Monash University is one of Australia’s leading universities and ranks among the world’s top 100. Researchers of this university have created a new fabric using nano-particles that they say could potentially replace current clothing textiles to improved thermal comfort, reducing body temperature, protecting harmful UV rays, and improving washing durability. According to the researcher’s population growth and improved living standards require solutions for textiles with new functions. If we visualize having clothing that can keep us cooler on those sweltering hot days and has the ability to prevent UV radiation from damaging our skin so we can say it is a pioneer the future of textile development across the world. For this, the researchers have developed a nano-material-based coating for fabric that could potentially replace conventional clothing material.
Based on the Australian Research Council (ARC) Hub for Computational Particle Technology, and Monash University’s Department of Chemical Engineering, the research team created thin nano-particle films using cesium-doped tungsten oxide (CsxWO3) capable of shielding near-infrared rays. When this nano-particle applied or integrated into cotton fibers, the CsxWO3 nano-particles were found to be thermally efficient, reducing body temperature by 4.5°C, achieving a high range of UV protection, and preventing harmful dermatological diseases, Monash says. The fabric was also able to maintain color quality and durability across numerous wash cycles.
Researchers say there is a possibility for these nano-particles to be used in other textiles, such as household curtains or outdoor tents and shelters, to insulate homes and reduce UV exposure when outdoors. The main purposes of this textiles are to keep the human body warm and dry in cold climates and to protect it from the heat and sun in hot climates. As we can see the continuous growth in the world’s population and improvements in living standards have required textiles with new functions to meet these changing needs.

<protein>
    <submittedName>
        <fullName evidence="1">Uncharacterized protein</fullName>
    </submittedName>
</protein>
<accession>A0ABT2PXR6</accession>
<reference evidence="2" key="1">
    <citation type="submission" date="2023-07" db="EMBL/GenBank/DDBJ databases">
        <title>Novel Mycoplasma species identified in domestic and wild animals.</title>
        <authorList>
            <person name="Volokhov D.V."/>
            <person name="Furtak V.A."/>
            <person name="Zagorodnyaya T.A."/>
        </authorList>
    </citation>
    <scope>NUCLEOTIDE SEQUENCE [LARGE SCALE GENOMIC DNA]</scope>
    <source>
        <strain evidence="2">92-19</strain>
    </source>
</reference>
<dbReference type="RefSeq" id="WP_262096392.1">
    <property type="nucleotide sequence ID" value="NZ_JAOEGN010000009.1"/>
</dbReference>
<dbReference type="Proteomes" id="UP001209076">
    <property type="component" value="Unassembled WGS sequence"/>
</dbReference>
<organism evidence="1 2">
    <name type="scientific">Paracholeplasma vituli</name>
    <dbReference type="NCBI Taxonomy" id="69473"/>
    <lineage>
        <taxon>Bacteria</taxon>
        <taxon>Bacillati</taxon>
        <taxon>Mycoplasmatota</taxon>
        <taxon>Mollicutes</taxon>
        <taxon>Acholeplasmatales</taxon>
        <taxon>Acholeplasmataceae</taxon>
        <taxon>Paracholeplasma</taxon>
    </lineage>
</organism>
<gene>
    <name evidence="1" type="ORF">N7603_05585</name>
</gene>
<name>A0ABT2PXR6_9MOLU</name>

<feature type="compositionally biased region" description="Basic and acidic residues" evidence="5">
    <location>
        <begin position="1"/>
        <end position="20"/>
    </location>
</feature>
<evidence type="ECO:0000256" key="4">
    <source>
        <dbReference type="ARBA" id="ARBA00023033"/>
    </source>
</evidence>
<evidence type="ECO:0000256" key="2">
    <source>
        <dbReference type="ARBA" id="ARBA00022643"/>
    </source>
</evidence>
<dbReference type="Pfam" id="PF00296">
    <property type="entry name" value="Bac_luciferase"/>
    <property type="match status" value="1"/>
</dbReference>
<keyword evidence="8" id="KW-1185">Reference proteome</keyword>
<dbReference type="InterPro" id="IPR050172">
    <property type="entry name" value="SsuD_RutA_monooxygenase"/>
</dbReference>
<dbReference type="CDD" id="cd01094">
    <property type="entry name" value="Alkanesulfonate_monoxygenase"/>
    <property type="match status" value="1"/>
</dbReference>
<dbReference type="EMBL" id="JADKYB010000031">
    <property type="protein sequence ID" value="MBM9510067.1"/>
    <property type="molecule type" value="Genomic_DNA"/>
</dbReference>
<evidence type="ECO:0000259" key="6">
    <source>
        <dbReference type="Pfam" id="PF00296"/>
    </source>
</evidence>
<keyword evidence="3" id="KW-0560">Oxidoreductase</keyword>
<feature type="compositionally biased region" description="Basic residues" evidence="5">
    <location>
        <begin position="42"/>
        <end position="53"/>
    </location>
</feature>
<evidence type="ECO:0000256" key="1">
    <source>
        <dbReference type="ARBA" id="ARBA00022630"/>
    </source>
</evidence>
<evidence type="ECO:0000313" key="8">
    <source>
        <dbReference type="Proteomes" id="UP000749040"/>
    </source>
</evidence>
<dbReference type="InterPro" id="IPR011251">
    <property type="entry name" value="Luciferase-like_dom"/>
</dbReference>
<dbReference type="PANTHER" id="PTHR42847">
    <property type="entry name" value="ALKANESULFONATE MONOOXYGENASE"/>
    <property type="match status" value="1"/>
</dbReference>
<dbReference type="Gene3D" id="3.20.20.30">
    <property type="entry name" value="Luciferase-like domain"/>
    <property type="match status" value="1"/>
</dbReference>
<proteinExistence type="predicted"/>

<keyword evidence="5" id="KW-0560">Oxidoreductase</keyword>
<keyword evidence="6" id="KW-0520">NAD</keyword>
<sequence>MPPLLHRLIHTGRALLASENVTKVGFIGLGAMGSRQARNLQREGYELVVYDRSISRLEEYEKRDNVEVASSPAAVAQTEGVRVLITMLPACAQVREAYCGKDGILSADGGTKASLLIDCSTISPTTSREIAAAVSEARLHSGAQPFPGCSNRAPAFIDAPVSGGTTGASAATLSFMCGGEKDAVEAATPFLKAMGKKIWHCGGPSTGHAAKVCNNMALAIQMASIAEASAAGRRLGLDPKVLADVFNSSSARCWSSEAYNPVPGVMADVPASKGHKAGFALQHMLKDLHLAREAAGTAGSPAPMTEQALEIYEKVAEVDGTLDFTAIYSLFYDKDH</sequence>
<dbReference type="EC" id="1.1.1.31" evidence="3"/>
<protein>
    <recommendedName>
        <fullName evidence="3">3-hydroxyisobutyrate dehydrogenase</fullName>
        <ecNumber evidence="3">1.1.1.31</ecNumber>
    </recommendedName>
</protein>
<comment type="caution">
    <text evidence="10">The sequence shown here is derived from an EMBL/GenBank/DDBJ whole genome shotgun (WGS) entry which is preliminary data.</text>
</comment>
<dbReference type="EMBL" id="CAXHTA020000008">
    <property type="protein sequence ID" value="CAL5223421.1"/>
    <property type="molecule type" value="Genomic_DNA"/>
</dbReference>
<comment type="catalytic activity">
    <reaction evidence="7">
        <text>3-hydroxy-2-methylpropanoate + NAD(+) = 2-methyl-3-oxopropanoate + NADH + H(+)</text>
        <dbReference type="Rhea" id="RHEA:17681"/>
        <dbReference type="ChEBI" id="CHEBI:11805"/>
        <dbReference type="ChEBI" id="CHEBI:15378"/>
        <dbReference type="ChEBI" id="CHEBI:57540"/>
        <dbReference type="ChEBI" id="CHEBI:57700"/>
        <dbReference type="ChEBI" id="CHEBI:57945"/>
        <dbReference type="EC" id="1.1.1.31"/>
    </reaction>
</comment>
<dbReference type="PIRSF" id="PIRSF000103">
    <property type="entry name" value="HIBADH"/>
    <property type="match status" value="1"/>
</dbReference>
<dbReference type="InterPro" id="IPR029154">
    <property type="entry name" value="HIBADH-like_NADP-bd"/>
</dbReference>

“This study highlights the great potential CsxWO3 nano-particles have in decreasing thermal transfer from the clothing item to the skin while maximizing comfort on hot days.” Researchers analyzed the color characteristics, the shielding capacity of near-infrared rays, and surface temperature under solar radiation of the coated cotton fabrics. In addition, colorfastness to washing was employed to evaluate the adhesive strength of CsxWO3 nano-sheets on the cotton fabric. The nano-sheets didn’t negatively influence the color or longevity of the cotton fabric.
This research is providing an extremely capable step for the construction of affordable and long-lasting UV-repellent textiles that can withstand some of the harshest weather and protect the body from cancer-causing rays. The researcher’s team will conduct further studies using CsxWO3 nano-particles this year to further advance the development of new, protective clothing fabric.
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